Yesterday I had a great time facilitating the discussion in our small group at church about the book of Joshua. Our new church has been so gracious to us and has really made us feel welcome and has even let me lead the last two weeks. We have a great round-robin style schedule for facilitators and I love that. I can sit back and receive the wisdom of others for the next few weeks.
But back to Joshua. Joshua is a hero to many people, especially pastor/leader types because of his precarious position of taking the mantle of leadership from a hero like Moses and then charging forward into new territory. The Lord tells Joshua over and over again to be strong and to have courage, and most importantly, he affirms that he is present with Joshua wherever he goes. These are the same types of encouragements we receive in the New Testament and through the presence of the Holy Spirit so we can somewhat identify with Joshua.
However, there are some really hard things in Joshua that are not quite so ideal.
1. Rahab–No doubt she was a victim of sexual oppression. For her the Hebrews were liberators from a system that forced her to perform a the whim of a male dominated society. They were her opportunity for a better life. However, she also lied. Her lie saved the spies, but she lied. This troubles some people. However, it does not trouble me because there is gray in the world and lying in order to preserve life is not only justified it is the higher ethic. Our military does it all the time.
2. Violence–There is a lot of violence in the book of Joshua. Entire cities are destroyed in total war that resembles jihad more than a military campaign. One of the words that comes to mind is genocide. So violent is the book that one of the great miracles is when Joshua asks the sun to stand still. This is astounding, not because the sun did stand still and therefore time stopped moving forward, but what makes this truly astounding is the why of Joshua’s request. He wants more time so he can kill more thoroughly. There are several attempts to answer this violence from a compassionate Christ-follower perspective, but for me the only logical answer is that the Hebrews at this time were barely more than barbarians as were most of the other people groups and this the way they behaved. God worked in the midst of their limited faculties to build a society that would someday teach us, through the prophets and ultimately through Christ, that violence is really not much of a solution to any problem. In fact, keep this in mind, that as a victim executed by the oppressive government of Rome and the religious leaders of the Jews, Jesus has a lot in common with the residents of Ai or Jericho.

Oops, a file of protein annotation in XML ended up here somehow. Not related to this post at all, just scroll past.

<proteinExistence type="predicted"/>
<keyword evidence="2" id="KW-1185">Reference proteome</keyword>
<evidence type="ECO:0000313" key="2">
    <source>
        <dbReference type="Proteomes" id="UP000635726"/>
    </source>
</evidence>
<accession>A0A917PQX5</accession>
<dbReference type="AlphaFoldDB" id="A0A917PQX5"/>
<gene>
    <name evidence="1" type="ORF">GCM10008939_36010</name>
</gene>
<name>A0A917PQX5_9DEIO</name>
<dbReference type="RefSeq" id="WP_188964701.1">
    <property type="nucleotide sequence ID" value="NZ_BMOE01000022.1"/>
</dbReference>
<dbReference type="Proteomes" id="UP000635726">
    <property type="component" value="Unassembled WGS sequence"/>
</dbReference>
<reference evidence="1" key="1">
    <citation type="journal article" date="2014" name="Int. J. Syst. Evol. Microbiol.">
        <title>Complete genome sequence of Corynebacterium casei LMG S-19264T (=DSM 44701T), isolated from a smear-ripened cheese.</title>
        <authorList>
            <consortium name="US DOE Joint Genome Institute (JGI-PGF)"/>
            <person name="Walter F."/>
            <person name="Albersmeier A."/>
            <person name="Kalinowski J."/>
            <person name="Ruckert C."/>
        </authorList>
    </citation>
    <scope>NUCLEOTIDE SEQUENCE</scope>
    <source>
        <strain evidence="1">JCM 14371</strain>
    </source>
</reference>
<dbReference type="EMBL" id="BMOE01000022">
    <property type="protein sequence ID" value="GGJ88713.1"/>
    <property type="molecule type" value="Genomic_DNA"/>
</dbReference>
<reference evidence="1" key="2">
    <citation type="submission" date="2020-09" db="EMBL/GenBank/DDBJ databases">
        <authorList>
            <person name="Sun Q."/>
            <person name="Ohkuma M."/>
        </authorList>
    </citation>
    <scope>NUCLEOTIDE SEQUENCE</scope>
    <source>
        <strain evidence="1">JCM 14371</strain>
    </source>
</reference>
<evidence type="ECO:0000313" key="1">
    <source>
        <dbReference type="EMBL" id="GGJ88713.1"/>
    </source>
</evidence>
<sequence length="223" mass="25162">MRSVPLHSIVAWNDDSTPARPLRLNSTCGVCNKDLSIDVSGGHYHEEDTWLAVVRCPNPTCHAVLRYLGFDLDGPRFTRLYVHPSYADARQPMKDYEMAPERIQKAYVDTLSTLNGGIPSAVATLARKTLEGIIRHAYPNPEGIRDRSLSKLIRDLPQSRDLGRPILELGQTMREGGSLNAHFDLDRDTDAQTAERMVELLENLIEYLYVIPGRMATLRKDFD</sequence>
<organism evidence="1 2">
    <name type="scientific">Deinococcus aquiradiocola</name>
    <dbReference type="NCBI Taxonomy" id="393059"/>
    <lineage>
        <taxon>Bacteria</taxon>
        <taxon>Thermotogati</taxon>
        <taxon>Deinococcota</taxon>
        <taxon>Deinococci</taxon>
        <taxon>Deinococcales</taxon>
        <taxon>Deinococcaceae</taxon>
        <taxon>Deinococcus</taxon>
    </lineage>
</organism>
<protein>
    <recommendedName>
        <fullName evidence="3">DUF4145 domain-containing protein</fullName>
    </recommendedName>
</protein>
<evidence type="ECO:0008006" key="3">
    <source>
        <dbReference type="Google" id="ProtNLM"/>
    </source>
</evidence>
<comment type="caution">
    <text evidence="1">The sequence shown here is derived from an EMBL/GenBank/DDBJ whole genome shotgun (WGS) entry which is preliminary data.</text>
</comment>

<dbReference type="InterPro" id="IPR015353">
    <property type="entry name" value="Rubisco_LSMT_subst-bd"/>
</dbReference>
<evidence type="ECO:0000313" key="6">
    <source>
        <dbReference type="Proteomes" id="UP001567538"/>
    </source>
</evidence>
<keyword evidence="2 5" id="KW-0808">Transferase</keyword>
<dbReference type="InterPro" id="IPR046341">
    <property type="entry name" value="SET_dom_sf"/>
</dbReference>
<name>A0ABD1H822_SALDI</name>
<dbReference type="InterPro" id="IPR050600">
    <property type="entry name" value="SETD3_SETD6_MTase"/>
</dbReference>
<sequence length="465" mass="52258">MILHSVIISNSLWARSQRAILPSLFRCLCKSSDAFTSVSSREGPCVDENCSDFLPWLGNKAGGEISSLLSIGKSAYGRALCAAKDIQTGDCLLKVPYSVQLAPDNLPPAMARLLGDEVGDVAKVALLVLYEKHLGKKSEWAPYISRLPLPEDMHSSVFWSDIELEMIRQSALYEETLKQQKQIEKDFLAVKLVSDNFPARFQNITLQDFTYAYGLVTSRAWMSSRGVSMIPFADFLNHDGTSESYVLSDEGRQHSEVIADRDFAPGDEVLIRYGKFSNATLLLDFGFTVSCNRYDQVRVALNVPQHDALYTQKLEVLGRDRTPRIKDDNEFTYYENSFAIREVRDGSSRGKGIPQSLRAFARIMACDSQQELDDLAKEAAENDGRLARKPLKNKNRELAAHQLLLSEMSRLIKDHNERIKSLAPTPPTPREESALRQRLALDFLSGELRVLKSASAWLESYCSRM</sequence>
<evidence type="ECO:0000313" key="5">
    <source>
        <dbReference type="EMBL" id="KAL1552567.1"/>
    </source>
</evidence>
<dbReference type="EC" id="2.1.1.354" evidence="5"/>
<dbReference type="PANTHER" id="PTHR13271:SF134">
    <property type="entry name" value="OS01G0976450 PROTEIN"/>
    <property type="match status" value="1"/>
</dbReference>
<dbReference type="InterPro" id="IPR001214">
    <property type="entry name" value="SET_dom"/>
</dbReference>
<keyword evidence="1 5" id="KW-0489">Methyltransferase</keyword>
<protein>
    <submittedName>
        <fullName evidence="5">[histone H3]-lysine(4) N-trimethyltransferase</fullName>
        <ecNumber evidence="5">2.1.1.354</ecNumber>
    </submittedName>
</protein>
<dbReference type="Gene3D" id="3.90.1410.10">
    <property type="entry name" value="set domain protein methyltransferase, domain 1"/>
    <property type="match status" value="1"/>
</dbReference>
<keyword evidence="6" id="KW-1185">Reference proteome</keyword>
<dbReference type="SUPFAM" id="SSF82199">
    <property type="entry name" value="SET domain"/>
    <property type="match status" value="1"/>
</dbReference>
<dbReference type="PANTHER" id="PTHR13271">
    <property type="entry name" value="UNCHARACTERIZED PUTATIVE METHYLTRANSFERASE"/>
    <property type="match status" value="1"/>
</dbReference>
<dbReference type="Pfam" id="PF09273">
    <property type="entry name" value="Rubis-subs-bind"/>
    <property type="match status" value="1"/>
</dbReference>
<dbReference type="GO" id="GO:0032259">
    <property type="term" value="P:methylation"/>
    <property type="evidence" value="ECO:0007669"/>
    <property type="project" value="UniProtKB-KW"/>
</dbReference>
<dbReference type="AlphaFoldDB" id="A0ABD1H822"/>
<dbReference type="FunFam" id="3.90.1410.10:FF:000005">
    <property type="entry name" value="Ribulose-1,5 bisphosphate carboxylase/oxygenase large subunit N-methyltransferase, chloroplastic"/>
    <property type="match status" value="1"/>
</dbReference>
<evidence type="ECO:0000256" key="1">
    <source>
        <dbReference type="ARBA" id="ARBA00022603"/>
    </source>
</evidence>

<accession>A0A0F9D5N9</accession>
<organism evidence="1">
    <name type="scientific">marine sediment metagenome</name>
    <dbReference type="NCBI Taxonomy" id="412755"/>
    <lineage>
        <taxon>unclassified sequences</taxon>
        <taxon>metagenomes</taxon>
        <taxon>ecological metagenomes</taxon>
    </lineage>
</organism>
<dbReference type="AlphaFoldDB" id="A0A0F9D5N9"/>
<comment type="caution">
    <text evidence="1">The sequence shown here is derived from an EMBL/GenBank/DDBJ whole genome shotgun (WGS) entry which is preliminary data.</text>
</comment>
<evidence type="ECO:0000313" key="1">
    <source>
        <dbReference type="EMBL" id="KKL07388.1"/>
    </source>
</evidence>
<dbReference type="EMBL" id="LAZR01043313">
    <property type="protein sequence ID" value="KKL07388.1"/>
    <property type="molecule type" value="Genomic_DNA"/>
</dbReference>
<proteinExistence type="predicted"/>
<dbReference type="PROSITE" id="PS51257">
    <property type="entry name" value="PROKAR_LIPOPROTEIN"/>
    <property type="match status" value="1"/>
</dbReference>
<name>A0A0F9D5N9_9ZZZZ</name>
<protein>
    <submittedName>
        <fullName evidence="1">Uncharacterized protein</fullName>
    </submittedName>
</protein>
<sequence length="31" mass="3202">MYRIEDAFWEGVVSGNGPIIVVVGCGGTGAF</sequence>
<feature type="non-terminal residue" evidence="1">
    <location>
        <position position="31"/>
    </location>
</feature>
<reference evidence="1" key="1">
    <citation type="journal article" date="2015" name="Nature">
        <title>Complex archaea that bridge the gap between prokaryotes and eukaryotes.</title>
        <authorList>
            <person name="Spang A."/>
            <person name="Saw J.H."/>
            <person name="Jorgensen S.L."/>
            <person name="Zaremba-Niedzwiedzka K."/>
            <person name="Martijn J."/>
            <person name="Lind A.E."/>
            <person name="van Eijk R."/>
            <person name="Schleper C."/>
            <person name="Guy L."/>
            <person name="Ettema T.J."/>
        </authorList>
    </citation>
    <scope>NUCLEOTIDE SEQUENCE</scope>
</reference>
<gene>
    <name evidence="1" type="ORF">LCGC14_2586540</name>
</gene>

3. Mission Not Accomplished–Joshua rides off into the sunset at the end of the book and the narrative feels like the work is done, the land is vanquished, and we can all live in peace now. However, there are years of turmoil (probably 200-250 years or so) left before things are somewhat settled, and even then that settling is not permanent. It feels like the writer of Joshua is leaving us with a false impression of what was really going on. Thankfully, we have Judges, which gives us a more tragic look at the “Rest of the Story.”
4. Joshua’s Failure–Joshua excelled at battle tactics. Indeed, the second battle of Ai includes a brilliant feint and end around which was devastating. However, as a leader he failed to secure the next generation. When he leaves the scene, there is no clear indication of who will follow his footsteps, who will be the go to person for the hard decisions. Each tribe goes home to its appointed land and there is no leader appointed. Joshua does not do for someone else what was done for him. Moses laid hands on Joshua and prepared him for the mantle and burden of leadership. This is instructive for us as we learn from Joshua’s negative example. Each generation carries the responsibility to help the next be ready for leadership when it comes. Churches fail at this quite miserably and it is to our shame.
Please don’t get me wrong, there is much in Joshua that is laudable and exemplary. However, the book as a whole reminds us of a very important Bible study principle: Do not confuse what the Bible describes with what the Bible prescribes. Joshua is not a book of commands nor is it a great example for us. Instead it is for the most part simply a witness to a very exciting, messy, and adrenaline filled moment in the history of the people of faith.